We talked to Chuck Bent, age 69, about how he got started on his fitness journey in his 50s — and we all can learn from his approach and attitude.
What would you say is the best thing you gain from being fit?
Oh my gosh!! It feels so good!! It feels good to be able to do things that I couldn’t do before. Besides better overall health, lower blood pressure, lower cholesterol, much better cardiovascular health, it just feels good to be able to do an entire spin class, or step class, or High Intensity Interval class. It feels good to lift weights, to be able to do pullups, and to now easily bench press over 200 lbs. I honestly feel 20 years younger than I did in 2007. I have added so many years to my life. In fact, if I had not lost the weight and gotten into exercise, I would most likely not even be here today. I would have had a heart attack and died. Or be on a walker with bad knees. Losing the weight and getting fit has literally saved my life.
Also, I hate to say this, but people treat you differently. When I was heavy and spoke to strangers at the grocery store, they backed away from me. But now I can pretty much engage anyone without any push back. It’s sad really, as I am still the same person. But that is reality. Now I have much more confidence and am very comfortable wherever I am. I never feel awkward except perhaps in Hip-Hop class.
I recall right after the Covid lockdown, I was working out at one of those boot camp fitness centers every morning. Here I was, this old guy, and two girls in their 20s adopted me. I could have been their grandfather. But whenever they came in and saw me, they would always come over and join me and we would be work out partners for the class. They made me feel very welcome.
However,he absolute best thing is that as a health coach, I am now able to give back. To help others make that same change in their life that I did. To give them what I have. To see that transformation. To get them off their meds. See them run races. And to see that look on their face when they finally realize they have made it. That life did not have to be the way it was.
What’s your fitness routine?
I do an hour of cardio each weekday morning. Either step class, a HIIT class, or racquetball. After that my legs need a rest, so I take the weekend off. I also lift weights daily. Monday is chest day, Tuesday is back and biceps, Wednesday is leg day, Thursday is shoulders, and Friday it is triceps. I also work out with a personal trainer on the TRX straps each Friday and focus on the smaller back and upper body muscles.
Any secrets to your success or tips for someone looking to see results fast (physically or mentally)?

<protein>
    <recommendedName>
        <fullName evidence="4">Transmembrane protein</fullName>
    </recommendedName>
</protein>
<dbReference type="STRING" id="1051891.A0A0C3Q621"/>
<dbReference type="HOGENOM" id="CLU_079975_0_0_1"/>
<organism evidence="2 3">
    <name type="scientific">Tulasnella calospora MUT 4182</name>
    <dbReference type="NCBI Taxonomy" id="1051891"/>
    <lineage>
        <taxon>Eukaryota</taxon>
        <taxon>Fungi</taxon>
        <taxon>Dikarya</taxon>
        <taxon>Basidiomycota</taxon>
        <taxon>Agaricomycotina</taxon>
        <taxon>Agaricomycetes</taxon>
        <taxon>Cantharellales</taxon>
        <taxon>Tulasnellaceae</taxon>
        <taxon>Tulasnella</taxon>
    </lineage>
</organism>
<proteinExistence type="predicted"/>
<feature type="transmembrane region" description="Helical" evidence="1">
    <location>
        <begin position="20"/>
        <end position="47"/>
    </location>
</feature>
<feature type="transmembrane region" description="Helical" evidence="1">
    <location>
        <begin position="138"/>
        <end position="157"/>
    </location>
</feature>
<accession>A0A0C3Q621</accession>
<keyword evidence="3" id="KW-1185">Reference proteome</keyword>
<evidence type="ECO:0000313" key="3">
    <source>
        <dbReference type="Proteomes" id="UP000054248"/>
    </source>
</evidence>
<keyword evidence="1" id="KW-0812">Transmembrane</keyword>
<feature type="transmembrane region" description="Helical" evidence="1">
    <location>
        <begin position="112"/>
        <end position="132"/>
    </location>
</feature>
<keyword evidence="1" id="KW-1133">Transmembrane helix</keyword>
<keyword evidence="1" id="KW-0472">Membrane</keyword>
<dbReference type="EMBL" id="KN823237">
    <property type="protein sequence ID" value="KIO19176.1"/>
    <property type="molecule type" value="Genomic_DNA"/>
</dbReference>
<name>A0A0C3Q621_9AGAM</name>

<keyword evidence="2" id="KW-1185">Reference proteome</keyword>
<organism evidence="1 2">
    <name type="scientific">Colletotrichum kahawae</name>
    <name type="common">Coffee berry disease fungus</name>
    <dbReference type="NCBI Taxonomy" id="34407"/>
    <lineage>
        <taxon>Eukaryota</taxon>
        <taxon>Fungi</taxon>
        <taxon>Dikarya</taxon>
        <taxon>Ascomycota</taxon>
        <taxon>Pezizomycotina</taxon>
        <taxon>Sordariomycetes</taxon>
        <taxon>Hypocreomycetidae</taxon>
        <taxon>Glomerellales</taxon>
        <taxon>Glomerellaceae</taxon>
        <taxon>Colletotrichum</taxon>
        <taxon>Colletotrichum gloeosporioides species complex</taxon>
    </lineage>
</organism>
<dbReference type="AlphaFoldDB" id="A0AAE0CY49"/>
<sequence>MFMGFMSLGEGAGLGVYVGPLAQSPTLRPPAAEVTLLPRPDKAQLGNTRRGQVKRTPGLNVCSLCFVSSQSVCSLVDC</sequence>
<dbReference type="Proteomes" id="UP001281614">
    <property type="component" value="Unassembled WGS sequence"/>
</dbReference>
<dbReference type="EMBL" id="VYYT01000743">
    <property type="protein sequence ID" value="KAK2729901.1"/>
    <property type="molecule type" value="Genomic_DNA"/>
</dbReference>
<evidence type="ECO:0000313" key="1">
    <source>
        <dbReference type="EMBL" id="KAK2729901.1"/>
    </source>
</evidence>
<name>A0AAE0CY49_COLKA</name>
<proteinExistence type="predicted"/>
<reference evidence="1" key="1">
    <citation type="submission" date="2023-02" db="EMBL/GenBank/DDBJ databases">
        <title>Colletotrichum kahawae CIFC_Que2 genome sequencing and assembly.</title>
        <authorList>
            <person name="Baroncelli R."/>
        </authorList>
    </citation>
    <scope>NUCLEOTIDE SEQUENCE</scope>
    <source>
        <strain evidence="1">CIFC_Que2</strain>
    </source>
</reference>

Once you make up your mind to lose any excess weight and to get fit, don’t make excuses. Do it. Make that your top priority and make everything else fit around that. Don’t say, well I am out of town or on vacation this week, or I have guests this week, it’s our anniversary, or birthday, or I just have too much going on, as you will lose any momentum that you may have had and then you will fail. Once you start, don’t look back until you reach your goal. And then once you do reach that goal, you will be able to look back at where you started and say to yourself “Why would I ever want to go back?” Then set new goals. Whether it be a race, or something else, like my pullups. One of my goals this year was to be able to bench press 225, which I did for the very first time just last month. Nothing is impossible.
But you also need some way to be accountable. To do that, you could join a structured weight loss program like they have at Milestone or find a friend with the same goals and work together. But once you start – don’t ever look back.
Do you track your exercise, steps, or your meals? What apps or technology do you use?
I use my watch and a heart rate belt to track my exercise calories. I used to manually weigh and journal all my food intake and continued to do so until just recently. I am a creature of habit, and typically eat from what I call “my box”, which consists of lots of fruits and vegetables, lean proteins, smoothies, and a few portion-controlled whole grains. So now, at the end of the day I will mentally go over my day and then add up my calories. Just ask my wife, as I will regularly turn on the night light, and reach for a piece of paper and pen. But we keep it simple, and for me now – it’s really easy to calculate. But in the beginning and for a long time after – journaling your food is critical to your success. There are some apps like My Fitness Pal, or Lose It that can be really helpful and can do all the math for you.
Own your routine and be yourself at all times. Don’t give in to the temptation to just “go with the flow”. If you were a recovering alcoholic, would you give in and go with the flow when someone said “it’s okay, just this once?”. No. This is the same thing. But knowing who you are, owning it, and claiming it are all absolutely key to sustained long term success.
Regular cardio is a must. Your body gets used to it. You will find yourself going to bed at night and knowing something is wrong. And then you realize – Oh, I didn’t get my cardio in. Your body knows. Whatever your form of cardio, set goals. Compete against yourself. Feel good about it. And for me, lifting weights is now essential as well. If some part of me is not sore, then I didn’t work out hard enough the day before. But also know when to give something a rest – like a knee or a shoulder. Just go easy for a week or two if need be. It’s okay. Remaining injury free is also key. I tend to be pretty stubborn and used to work through injuries, and all that did was make it worse. So learn to listen to your body. Also, find a partner or a workout class. Having that camaraderie is essential for me. Make new friends. Make it fun.
By Chuck Bent | Photo by Melissa Donald